Understanding Construction Loans – SmartAsset

Are you planning to build your own house or hire someone to build it for you? You may be wondering if a construction loan is right for your needs. Construction loans can be difficult to get, but they are a way to secure financing so you can build your dream home.

Basic knowledge of construction loans

When you mortgage a regular mortgage, the house you are buying acts as security for the loan. If you can’t pay back the loan, the bank can take the house to compensate. But with a construction loan, there’s no guarantee that the home will be foreclosed upon by the bank if you default. That’s why banks are often more reluctant to issue construction loans than mortgages. Here are some specifics on how construction loans work.

Get a construction loan

If you want a construction loan, a solid credit score may not be enough. It helps if you have a history of on-time repayment from a previous mortgage, a personal loan, or a small business loan.

You’ll also need to show the bank something that can instill confidence in your ability to build your home in time. That means building a plan, a budget, and a timeline.

If you are successful in securing a construction loan, you can expect it to carry a higher interest rate than a conventional mortgage due to the increased risk for the lender.

Your construction loan will also have a fixed term, and we’re not talking about the 30-year term most home loans take. Typically, you will have a loan term of 12 months, during which time the bank assumes that you will complete the construction of your home.

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The bank may also set benchmarks and periodically check your progress. That’s because you can’t get a one-time home loan. Instead, you get a new part of the stage for each step of the build.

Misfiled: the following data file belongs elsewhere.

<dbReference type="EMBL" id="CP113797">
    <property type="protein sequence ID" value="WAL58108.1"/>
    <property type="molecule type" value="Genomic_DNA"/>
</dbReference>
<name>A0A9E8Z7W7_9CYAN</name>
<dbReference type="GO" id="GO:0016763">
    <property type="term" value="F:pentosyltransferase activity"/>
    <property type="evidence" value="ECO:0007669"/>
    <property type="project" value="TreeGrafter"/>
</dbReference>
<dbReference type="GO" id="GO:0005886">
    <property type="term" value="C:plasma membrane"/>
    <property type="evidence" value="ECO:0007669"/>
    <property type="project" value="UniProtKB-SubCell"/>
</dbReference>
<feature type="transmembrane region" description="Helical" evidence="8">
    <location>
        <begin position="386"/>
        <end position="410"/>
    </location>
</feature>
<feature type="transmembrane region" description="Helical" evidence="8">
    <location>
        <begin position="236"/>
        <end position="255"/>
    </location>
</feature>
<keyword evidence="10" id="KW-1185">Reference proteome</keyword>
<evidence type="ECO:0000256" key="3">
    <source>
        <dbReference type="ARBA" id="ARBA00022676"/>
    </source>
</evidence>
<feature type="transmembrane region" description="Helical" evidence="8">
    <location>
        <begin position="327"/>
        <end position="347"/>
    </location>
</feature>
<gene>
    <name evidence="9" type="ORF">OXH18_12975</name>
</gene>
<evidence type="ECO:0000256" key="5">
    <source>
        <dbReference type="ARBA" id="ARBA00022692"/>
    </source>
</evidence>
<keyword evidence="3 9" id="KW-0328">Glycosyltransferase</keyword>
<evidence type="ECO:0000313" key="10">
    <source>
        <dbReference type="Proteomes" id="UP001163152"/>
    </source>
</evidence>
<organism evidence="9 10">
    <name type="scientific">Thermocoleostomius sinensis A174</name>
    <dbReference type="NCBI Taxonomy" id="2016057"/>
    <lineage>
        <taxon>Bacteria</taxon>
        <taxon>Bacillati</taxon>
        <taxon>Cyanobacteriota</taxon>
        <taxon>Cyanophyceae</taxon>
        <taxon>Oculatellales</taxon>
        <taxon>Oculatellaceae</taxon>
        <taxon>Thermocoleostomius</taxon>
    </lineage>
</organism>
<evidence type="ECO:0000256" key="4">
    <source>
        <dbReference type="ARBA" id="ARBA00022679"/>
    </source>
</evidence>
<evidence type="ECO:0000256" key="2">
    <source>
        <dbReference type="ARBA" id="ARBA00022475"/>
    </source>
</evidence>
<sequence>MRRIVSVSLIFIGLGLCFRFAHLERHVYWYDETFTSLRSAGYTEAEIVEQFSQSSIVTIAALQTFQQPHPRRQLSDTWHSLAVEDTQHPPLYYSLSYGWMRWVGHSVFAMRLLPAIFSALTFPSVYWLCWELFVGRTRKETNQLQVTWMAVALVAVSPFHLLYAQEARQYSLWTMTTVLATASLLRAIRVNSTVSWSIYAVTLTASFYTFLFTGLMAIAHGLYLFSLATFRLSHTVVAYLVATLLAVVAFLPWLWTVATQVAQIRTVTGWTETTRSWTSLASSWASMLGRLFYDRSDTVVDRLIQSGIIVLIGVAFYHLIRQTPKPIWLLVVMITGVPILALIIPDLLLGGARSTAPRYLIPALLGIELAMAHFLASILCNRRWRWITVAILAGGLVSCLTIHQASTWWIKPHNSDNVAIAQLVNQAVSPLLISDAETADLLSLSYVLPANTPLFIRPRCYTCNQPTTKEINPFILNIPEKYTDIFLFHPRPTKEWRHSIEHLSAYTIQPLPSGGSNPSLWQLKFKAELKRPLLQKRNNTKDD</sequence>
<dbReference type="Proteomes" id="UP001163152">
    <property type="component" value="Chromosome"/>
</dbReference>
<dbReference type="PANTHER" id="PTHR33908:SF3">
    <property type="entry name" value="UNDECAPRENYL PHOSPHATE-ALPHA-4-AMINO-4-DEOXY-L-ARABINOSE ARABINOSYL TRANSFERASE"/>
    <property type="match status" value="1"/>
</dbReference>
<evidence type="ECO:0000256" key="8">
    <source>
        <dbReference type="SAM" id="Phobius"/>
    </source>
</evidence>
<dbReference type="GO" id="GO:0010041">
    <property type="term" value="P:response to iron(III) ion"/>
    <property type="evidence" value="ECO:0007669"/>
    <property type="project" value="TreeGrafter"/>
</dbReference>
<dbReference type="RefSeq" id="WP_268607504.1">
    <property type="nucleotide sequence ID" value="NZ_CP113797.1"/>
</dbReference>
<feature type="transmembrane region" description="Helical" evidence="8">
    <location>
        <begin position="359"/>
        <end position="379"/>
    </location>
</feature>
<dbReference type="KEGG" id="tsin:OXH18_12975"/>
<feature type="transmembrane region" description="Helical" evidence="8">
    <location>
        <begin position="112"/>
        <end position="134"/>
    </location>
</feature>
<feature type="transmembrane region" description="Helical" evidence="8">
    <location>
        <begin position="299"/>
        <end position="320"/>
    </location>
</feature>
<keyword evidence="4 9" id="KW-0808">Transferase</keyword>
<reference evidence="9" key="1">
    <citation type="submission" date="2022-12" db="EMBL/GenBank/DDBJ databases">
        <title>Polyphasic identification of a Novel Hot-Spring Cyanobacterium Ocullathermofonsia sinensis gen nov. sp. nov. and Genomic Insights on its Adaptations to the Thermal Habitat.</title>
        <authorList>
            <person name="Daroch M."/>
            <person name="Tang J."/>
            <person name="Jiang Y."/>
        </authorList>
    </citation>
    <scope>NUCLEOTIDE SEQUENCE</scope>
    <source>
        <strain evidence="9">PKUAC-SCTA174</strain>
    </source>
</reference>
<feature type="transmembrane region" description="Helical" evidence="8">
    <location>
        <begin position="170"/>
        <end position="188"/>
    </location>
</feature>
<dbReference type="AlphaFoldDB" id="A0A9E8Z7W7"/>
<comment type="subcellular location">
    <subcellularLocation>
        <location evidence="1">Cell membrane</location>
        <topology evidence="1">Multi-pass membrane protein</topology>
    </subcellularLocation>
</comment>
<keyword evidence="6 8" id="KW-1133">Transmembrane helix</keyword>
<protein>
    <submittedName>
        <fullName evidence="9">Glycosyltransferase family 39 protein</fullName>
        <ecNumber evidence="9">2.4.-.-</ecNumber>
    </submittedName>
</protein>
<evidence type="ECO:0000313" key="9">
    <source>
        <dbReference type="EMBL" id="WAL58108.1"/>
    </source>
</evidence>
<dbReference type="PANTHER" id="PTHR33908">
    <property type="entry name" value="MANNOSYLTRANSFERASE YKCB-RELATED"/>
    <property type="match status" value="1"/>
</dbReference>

Construction Loan / Perm

Some lenders, such as regional banks, offer permanent construction mortgages. These loans start out like a regular construction loan, disbursed in stages as you complete the construction of your home. You only pay interest on the money you have so far, not on the total value of the loan.

Once your home is completed, your loan will then seamlessly convert to a regular mortgage. From that point on, you’ll pay a combination of interest and principal as your mortgage amortizes. The main advantage of these loans? They allow borrowers to pay only a set of closing costs and complete just one application and underwriting process.

However, that doesn’t mean there won’t be any new funds coming due by the time you convert your construction loan to a mortgage. Some of the costs you may owe at the time include escrow payments for property taxes and homeowners insurance, unpaid interest from the construction phase of your loan, and rights premiums. own.

Conclusion

Not many people choose a construction loan when they are thinking of moving from renting to owning a home. Most new construction is financed and conducted by larger real estate and construction companies. Some individual homebuyers choose to purchase kits or prefab homes that come with built-in financing. If you choose to pursue a construction loan, it’s important to be realistic about your timetable and budget when applying for funding.

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Image credits: © iStock.com / grandriver, © iStock.com / kali9, © iStock.com/stevecoleimages

Amelia Josephson Amelia Josephson is an avid writer on financial literacy topics. Her areas of expertise include retirement and home buying. Amelia’s work has appeared all over the web, including on AOL, CBS News and The Simple Dollar. She holds degrees from Columbia and Oxford. Originally from Alaska, Amelia now calls Brooklyn home.

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